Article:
As COVID-19 emerges as a global concern, the Greater Sumter Chamber of Commerce is monitoring the situation and we want to provide you with accurate information, useful tools, and resources that allow you to operate your business effectively.
With the impacts of COVID-19 on our local business community already in effect, in addition to good hand hygiene and common-sense precautions with your employees and patrons, The Chamber encourages all local businesses to consider the following:
- For your business: Prepare for negative economic impacts.
- Capital: Create, confirm, or expand your line of credit.
- Staffing: Develop staffing plans for varying levels of customers and revenue (what does an 80% scenario plan look like?).
- Insurance: Check with your insurance provider to understand your coverage and options.
- For your customers: Make your place of business as hygienic as possible and communicate what you are doing to customers so they feel comfortable visiting.
- For your employees: Check, modify, and communicate HR policies regarding remote working, sick-leave, and compensation during the health crisis. Try to ensure your policies are as flexible and non-punitive as possible. Sick employees should be encouraged to stay home.
- For your workflow: Cross-train employees for key functions so that daily schedules can continue relatively uninterrupted by potential employee absences. Where relevant, consider staggering start and end times to reduce large numbers of people coming together at the same time; and create and test remote employee collaboration systems (consider apps such as Slack and Zoom).
- For your cashflow: Communicate with your landlord (or tenants) and lenders about expectations and request flexibility (better to have that conversation now).
- For yourself: Eat well, sleep, and exercise. Taking care of yourself in this time of stress will improve your resistance to infection and resilience in managing difficult business situations. And of course, wash your hands all the dang time and don’t touch your face, or anyone else, for that matter.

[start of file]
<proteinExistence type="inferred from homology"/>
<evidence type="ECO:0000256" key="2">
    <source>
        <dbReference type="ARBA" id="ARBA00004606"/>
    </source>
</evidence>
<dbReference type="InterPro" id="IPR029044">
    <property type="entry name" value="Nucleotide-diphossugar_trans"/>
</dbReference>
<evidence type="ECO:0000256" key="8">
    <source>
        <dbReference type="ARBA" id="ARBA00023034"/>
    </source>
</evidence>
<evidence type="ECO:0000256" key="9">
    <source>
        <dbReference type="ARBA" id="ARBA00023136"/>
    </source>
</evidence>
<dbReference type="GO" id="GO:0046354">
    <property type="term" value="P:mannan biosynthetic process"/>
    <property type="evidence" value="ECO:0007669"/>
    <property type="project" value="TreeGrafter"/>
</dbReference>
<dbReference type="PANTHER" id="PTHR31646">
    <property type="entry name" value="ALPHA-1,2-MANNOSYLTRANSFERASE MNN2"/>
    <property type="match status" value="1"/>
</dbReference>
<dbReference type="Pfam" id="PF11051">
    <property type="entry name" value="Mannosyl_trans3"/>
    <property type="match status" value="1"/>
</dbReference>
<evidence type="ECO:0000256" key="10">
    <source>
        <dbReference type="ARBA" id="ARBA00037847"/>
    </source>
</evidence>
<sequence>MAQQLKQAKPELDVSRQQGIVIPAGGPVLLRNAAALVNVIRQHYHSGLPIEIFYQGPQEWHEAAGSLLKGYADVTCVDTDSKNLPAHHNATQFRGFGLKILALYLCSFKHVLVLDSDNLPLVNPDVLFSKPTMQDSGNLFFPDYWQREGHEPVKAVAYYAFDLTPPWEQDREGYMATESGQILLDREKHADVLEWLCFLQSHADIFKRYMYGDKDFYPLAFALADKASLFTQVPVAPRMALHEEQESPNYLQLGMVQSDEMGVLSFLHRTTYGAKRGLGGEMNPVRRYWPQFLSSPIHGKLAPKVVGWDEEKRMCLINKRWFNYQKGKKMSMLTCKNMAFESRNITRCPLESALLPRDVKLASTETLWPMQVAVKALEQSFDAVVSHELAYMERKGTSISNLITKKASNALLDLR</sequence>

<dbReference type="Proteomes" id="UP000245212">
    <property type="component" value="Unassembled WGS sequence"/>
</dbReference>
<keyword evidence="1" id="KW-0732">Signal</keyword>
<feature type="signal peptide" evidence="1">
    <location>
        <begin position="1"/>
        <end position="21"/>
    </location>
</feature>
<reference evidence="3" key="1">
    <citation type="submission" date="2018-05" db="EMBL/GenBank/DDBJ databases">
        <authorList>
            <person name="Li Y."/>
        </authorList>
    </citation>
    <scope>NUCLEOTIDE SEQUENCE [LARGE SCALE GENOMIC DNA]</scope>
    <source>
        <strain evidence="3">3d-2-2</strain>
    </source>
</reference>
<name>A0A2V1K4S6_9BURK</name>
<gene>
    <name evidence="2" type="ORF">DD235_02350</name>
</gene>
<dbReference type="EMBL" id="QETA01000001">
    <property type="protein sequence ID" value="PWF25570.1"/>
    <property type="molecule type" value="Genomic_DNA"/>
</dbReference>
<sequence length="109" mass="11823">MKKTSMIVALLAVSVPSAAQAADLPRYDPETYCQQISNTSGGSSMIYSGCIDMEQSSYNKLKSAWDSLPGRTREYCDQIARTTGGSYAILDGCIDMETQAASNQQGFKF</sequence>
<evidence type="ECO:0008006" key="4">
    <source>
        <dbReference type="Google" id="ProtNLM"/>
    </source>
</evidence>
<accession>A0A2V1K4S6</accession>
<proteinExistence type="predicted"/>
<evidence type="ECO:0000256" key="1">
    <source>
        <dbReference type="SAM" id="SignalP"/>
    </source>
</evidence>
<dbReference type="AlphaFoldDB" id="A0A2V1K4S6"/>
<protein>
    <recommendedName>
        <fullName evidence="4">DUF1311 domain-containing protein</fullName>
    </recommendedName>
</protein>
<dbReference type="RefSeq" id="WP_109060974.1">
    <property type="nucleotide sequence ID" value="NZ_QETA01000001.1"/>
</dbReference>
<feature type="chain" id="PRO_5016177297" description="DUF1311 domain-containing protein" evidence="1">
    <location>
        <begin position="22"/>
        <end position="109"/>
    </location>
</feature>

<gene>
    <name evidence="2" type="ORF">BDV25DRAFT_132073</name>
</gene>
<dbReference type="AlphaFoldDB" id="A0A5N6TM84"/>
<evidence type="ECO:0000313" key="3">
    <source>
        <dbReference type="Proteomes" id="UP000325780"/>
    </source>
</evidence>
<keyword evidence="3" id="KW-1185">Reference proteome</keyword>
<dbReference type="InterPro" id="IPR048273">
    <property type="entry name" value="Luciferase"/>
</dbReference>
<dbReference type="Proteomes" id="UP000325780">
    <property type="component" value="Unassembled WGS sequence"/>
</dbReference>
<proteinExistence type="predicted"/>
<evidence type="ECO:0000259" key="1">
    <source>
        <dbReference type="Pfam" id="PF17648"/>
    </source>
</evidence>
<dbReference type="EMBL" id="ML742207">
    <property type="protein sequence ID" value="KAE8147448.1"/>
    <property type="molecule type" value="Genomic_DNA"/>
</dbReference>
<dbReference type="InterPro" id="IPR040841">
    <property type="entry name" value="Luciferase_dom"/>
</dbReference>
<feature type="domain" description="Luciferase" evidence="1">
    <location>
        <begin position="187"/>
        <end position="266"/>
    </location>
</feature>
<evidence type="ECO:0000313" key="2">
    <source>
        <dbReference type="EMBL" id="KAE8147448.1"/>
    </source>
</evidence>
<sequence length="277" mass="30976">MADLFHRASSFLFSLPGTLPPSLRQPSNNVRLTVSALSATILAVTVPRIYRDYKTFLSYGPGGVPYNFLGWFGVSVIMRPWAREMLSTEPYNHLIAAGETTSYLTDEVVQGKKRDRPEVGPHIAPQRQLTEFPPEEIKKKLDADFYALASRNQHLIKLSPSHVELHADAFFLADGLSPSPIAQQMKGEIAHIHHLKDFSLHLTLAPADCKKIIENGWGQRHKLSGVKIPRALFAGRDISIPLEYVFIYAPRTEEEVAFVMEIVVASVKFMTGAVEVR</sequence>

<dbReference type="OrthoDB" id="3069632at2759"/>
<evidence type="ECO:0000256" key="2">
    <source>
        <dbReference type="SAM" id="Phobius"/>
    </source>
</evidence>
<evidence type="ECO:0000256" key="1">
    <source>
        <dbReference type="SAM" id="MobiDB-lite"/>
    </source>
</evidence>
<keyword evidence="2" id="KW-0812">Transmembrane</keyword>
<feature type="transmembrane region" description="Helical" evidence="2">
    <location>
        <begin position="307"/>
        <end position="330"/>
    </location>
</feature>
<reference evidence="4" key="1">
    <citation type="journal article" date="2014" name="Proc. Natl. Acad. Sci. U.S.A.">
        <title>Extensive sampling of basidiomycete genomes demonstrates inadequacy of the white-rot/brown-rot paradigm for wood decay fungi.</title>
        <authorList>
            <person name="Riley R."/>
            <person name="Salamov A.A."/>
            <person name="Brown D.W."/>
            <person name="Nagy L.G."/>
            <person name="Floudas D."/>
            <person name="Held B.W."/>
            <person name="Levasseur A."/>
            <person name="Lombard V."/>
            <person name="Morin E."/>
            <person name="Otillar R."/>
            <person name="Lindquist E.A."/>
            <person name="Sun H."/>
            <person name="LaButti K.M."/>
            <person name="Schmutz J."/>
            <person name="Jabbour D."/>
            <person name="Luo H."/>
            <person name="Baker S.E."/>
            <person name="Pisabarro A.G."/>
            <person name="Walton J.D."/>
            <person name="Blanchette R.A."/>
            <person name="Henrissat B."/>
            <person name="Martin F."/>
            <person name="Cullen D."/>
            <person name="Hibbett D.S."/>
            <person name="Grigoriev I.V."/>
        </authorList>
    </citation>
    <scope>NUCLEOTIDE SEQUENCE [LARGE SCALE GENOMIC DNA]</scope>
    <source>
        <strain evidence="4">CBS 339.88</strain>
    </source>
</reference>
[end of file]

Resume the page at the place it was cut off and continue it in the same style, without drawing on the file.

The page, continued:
- For your Chamber: For us to best serve you, we need to know and share what our members are doing to manage risks. To that end, please tell us what’s working and what you need from us!
Currently, our Chamber office will remain open. Some upcoming programs have been canceled or rescheduled. Please keep an eye on our website for updates on events, Chamber news, and resources to help your business weather this trying time. See past announcements.
Paycheck Protection Program
The Paycheck Protection Program is a loan designed to provide a direct incentive for small businesses to keep their workers on the payroll.
SBA will forgive loans if all employees are kept on the payroll for eight weeks and the money is used for payroll, rent, mortgage interest, or utilities.
Small Business & Non-Profit Loans
The Small Business Administration (SBA) will work directly with state Governors to provide targeted, low-interest loans to small businesses and non-profits that have been severely impacted by the Coronavirus (COVID-19). The SBA’s Economic Injury Disaster Loan program provides small businesses with working capital loans of up to $2 million that can provide vital economic support to small businesses to help overcome the temporary loss of revenue they are experiencing. Find more information on the SBA’s Economic Injury Disaster Loans at: SBA.gov/Disaster.